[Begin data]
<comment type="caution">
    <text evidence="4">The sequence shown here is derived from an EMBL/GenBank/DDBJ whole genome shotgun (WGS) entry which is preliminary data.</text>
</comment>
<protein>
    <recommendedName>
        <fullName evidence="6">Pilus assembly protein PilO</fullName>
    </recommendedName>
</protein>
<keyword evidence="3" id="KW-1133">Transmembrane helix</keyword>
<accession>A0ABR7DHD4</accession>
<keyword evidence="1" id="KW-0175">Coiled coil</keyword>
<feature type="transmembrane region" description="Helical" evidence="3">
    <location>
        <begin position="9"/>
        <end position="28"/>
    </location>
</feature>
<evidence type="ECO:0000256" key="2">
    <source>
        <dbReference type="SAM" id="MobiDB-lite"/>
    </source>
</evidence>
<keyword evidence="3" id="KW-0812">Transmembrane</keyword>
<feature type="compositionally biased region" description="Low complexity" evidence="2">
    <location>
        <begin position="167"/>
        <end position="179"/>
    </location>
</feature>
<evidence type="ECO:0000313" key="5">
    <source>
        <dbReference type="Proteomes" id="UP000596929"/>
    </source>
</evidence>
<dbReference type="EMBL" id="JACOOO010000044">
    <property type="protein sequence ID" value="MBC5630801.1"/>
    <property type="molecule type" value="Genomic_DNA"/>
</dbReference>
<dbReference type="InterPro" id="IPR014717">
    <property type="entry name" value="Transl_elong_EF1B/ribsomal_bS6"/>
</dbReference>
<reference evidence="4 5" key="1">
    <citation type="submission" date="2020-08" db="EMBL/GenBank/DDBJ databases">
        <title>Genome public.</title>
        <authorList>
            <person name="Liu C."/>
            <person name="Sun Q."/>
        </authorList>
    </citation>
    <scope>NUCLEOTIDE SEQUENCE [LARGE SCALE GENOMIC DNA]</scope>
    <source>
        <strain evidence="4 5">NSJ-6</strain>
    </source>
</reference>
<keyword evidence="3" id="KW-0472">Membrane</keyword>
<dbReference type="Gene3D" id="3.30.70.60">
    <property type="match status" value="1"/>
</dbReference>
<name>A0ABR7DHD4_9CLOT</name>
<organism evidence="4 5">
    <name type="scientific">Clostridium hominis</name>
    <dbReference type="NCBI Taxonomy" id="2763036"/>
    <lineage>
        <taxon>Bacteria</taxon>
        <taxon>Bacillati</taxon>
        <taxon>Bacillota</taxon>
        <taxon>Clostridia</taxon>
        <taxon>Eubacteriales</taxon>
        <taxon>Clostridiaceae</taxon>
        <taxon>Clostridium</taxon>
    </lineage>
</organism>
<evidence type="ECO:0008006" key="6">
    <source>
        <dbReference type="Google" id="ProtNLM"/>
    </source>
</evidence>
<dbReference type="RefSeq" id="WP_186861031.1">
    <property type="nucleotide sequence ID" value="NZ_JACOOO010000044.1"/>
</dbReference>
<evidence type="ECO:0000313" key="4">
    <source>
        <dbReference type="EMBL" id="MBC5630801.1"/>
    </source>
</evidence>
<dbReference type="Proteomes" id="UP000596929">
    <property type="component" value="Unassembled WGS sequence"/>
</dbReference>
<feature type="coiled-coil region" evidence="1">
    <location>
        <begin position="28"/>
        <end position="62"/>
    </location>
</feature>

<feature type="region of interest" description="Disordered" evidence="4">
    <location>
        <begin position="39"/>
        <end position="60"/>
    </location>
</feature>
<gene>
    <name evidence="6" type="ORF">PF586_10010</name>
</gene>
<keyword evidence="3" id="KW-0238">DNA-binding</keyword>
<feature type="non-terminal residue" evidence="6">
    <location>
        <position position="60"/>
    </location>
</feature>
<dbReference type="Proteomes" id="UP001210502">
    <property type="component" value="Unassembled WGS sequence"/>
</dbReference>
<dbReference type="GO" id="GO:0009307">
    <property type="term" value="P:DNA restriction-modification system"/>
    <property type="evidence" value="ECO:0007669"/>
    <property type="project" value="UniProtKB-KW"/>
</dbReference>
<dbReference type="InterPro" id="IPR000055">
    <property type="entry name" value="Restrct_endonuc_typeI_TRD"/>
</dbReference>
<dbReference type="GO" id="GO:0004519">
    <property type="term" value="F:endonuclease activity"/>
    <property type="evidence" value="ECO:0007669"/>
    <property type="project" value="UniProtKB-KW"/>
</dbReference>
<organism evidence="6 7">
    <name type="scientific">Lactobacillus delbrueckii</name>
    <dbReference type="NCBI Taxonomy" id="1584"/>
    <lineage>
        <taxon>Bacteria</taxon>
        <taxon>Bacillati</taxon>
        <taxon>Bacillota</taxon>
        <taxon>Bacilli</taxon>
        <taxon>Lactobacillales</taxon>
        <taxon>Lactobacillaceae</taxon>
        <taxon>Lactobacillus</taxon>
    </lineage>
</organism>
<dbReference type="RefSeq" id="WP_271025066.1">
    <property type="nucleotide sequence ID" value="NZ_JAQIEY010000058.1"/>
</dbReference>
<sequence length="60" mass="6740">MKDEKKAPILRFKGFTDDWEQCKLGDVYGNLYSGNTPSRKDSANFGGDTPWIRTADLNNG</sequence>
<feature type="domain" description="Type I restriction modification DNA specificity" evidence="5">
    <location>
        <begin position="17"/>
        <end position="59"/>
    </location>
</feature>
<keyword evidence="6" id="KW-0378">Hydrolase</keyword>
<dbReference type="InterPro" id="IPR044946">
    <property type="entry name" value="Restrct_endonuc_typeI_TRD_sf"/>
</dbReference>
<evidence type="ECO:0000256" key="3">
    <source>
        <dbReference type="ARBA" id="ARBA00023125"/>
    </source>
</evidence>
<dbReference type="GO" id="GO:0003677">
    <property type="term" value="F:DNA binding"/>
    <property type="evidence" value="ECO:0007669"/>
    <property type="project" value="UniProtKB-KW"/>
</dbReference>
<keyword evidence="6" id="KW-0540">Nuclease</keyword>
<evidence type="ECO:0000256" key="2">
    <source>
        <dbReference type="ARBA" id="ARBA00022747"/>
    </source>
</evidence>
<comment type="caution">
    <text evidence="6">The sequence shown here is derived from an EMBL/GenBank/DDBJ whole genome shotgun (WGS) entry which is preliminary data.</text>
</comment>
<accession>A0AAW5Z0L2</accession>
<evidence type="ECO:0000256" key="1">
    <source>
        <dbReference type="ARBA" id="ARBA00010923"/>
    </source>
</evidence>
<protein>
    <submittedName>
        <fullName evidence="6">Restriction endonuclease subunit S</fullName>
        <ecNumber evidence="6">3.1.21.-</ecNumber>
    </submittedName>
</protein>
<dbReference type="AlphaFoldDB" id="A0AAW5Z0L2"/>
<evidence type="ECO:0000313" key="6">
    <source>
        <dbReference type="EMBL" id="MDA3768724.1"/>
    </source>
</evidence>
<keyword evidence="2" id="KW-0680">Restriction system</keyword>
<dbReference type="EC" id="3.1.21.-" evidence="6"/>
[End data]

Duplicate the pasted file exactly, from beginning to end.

<comment type="caution">
    <text evidence="4">The sequence shown here is derived from an EMBL/GenBank/DDBJ whole genome shotgun (WGS) entry which is preliminary data.</text>
</comment>
<protein>
    <recommendedName>
        <fullName evidence="6">Pilus assembly protein PilO</fullName>
    </recommendedName>
</protein>
<keyword evidence="3" id="KW-1133">Transmembrane helix</keyword>
<accession>A0ABR7DHD4</accession>
<keyword evidence="1" id="KW-0175">Coiled coil</keyword>
<feature type="transmembrane region" description="Helical" evidence="3">
    <location>
        <begin position="9"/>
        <end position="28"/>
    </location>
</feature>
<evidence type="ECO:0000256" key="2">
    <source>
        <dbReference type="SAM" id="MobiDB-lite"/>
    </source>
</evidence>
<keyword evidence="3" id="KW-0812">Transmembrane</keyword>
<feature type="compositionally biased region" description="Low complexity" evidence="2">
    <location>
        <begin position="167"/>
        <end position="179"/>
    </location>
</feature>
<evidence type="ECO:0000313" key="5">
    <source>
        <dbReference type="Proteomes" id="UP000596929"/>
    </source>
</evidence>
<dbReference type="EMBL" id="JACOOO010000044">
    <property type="protein sequence ID" value="MBC5630801.1"/>
    <property type="molecule type" value="Genomic_DNA"/>
</dbReference>
<dbReference type="InterPro" id="IPR014717">
    <property type="entry name" value="Transl_elong_EF1B/ribsomal_bS6"/>
</dbReference>
<reference evidence="4 5" key="1">
    <citation type="submission" date="2020-08" db="EMBL/GenBank/DDBJ databases">
        <title>Genome public.</title>
        <authorList>
            <person name="Liu C."/>
            <person name="Sun Q."/>
        </authorList>
    </citation>
    <scope>NUCLEOTIDE SEQUENCE [LARGE SCALE GENOMIC DNA]</scope>
    <source>
        <strain evidence="4 5">NSJ-6</strain>
    </source>
</reference>
<keyword evidence="3" id="KW-0472">Membrane</keyword>
<dbReference type="Gene3D" id="3.30.70.60">
    <property type="match status" value="1"/>
</dbReference>
<name>A0ABR7DHD4_9CLOT</name>
<organism evidence="4 5">
    <name type="scientific">Clostridium hominis</name>
    <dbReference type="NCBI Taxonomy" id="2763036"/>
    <lineage>
        <taxon>Bacteria</taxon>
        <taxon>Bacillati</taxon>
        <taxon>Bacillota</taxon>
        <taxon>Clostridia</taxon>
        <taxon>Eubacteriales</taxon>
        <taxon>Clostridiaceae</taxon>
        <taxon>Clostridium</taxon>
    </lineage>
</organism>
<evidence type="ECO:0008006" key="6">
    <source>
        <dbReference type="Google" id="ProtNLM"/>
    </source>
</evidence>
<dbReference type="RefSeq" id="WP_186861031.1">
    <property type="nucleotide sequence ID" value="NZ_JACOOO010000044.1"/>
</dbReference>
<evidence type="ECO:0000313" key="4">
    <source>
        <dbReference type="EMBL" id="MBC5630801.1"/>
    </source>
</evidence>
<dbReference type="Proteomes" id="UP000596929">
    <property type="component" value="Unassembled WGS sequence"/>
</dbReference>
<feature type="coiled-coil region" evidence="1">
    <location>
        <begin position="28"/>
        <end position="62"/>
    </location>
</feature>

<feature type="region of interest" description="Disordered" evidence="4">
    <location>
        <begin position="39"/>
        <end position="60"/>
    </location>
</feature>
<gene>
    <name evidence="6" type="ORF">PF586_10010</name>
</gene>
<keyword evidence="3" id="KW-0238">DNA-binding</keyword>
<feature type="non-terminal residue" evidence="6">
    <location>
        <position position="60"/>
    </location>
</feature>
<dbReference type="Proteomes" id="UP001210502">
    <property type="component" value="Unassembled WGS sequence"/>
</dbReference>
<dbReference type="GO" id="GO:0009307">
    <property type="term" value="P:DNA restriction-modification system"/>
    <property type="evidence" value="ECO:0007669"/>
    <property type="project" value="UniProtKB-KW"/>
</dbReference>
<dbReference type="InterPro" id="IPR000055">
    <property type="entry name" value="Restrct_endonuc_typeI_TRD"/>
</dbReference>
<dbReference type="GO" id="GO:0004519">
    <property type="term" value="F:endonuclease activity"/>
    <property type="evidence" value="ECO:0007669"/>
    <property type="project" value="UniProtKB-KW"/>
</dbReference>
<organism evidence="6 7">
    <name type="scientific">Lactobacillus delbrueckii</name>
    <dbReference type="NCBI Taxonomy" id="1584"/>
    <lineage>
        <taxon>Bacteria</taxon>
        <taxon>Bacillati</taxon>
        <taxon>Bacillota</taxon>
        <taxon>Bacilli</taxon>
        <taxon>Lactobacillales</taxon>
        <taxon>Lactobacillaceae</taxon>
        <taxon>Lactobacillus</taxon>
    </lineage>
</organism>
<dbReference type="RefSeq" id="WP_271025066.1">
    <property type="nucleotide sequence ID" value="NZ_JAQIEY010000058.1"/>
</dbReference>
<sequence length="60" mass="6740">MKDEKKAPILRFKGFTDDWEQCKLGDVYGNLYSGNTPSRKDSANFGGDTPWIRTADLNNG</sequence>
<feature type="domain" description="Type I restriction modification DNA specificity" evidence="5">
    <location>
        <begin position="17"/>
        <end position="59"/>
    </location>
</feature>
<keyword evidence="6" id="KW-0378">Hydrolase</keyword>
<dbReference type="InterPro" id="IPR044946">
    <property type="entry name" value="Restrct_endonuc_typeI_TRD_sf"/>
</dbReference>
<evidence type="ECO:0000256" key="3">
    <source>
        <dbReference type="ARBA" id="ARBA00023125"/>
    </source>
</evidence>
<dbReference type="GO" id="GO:0003677">
    <property type="term" value="F:DNA binding"/>
    <property type="evidence" value="ECO:0007669"/>
    <property type="project" value="UniProtKB-KW"/>
</dbReference>
<keyword evidence="6" id="KW-0540">Nuclease</keyword>
<evidence type="ECO:0000256" key="2">
    <source>
        <dbReference type="ARBA" id="ARBA00022747"/>
    </source>
</evidence>
<comment type="caution">
    <text evidence="6">The sequence shown here is derived from an EMBL/GenBank/DDBJ whole genome shotgun (WGS) entry which is preliminary data.</text>
</comment>
<accession>A0AAW5Z0L2</accession>
<evidence type="ECO:0000256" key="1">
    <source>
        <dbReference type="ARBA" id="ARBA00010923"/>
    </source>
</evidence>
<protein>
    <submittedName>
        <fullName evidence="6">Restriction endonuclease subunit S</fullName>
        <ecNumber evidence="6">3.1.21.-</ecNumber>
    </submittedName>
</protein>
<dbReference type="AlphaFoldDB" id="A0AAW5Z0L2"/>
<evidence type="ECO:0000313" key="6">
    <source>
        <dbReference type="EMBL" id="MDA3768724.1"/>
    </source>
</evidence>
<keyword evidence="2" id="KW-0680">Restriction system</keyword>
<dbReference type="EC" id="3.1.21.-" evidence="6"/>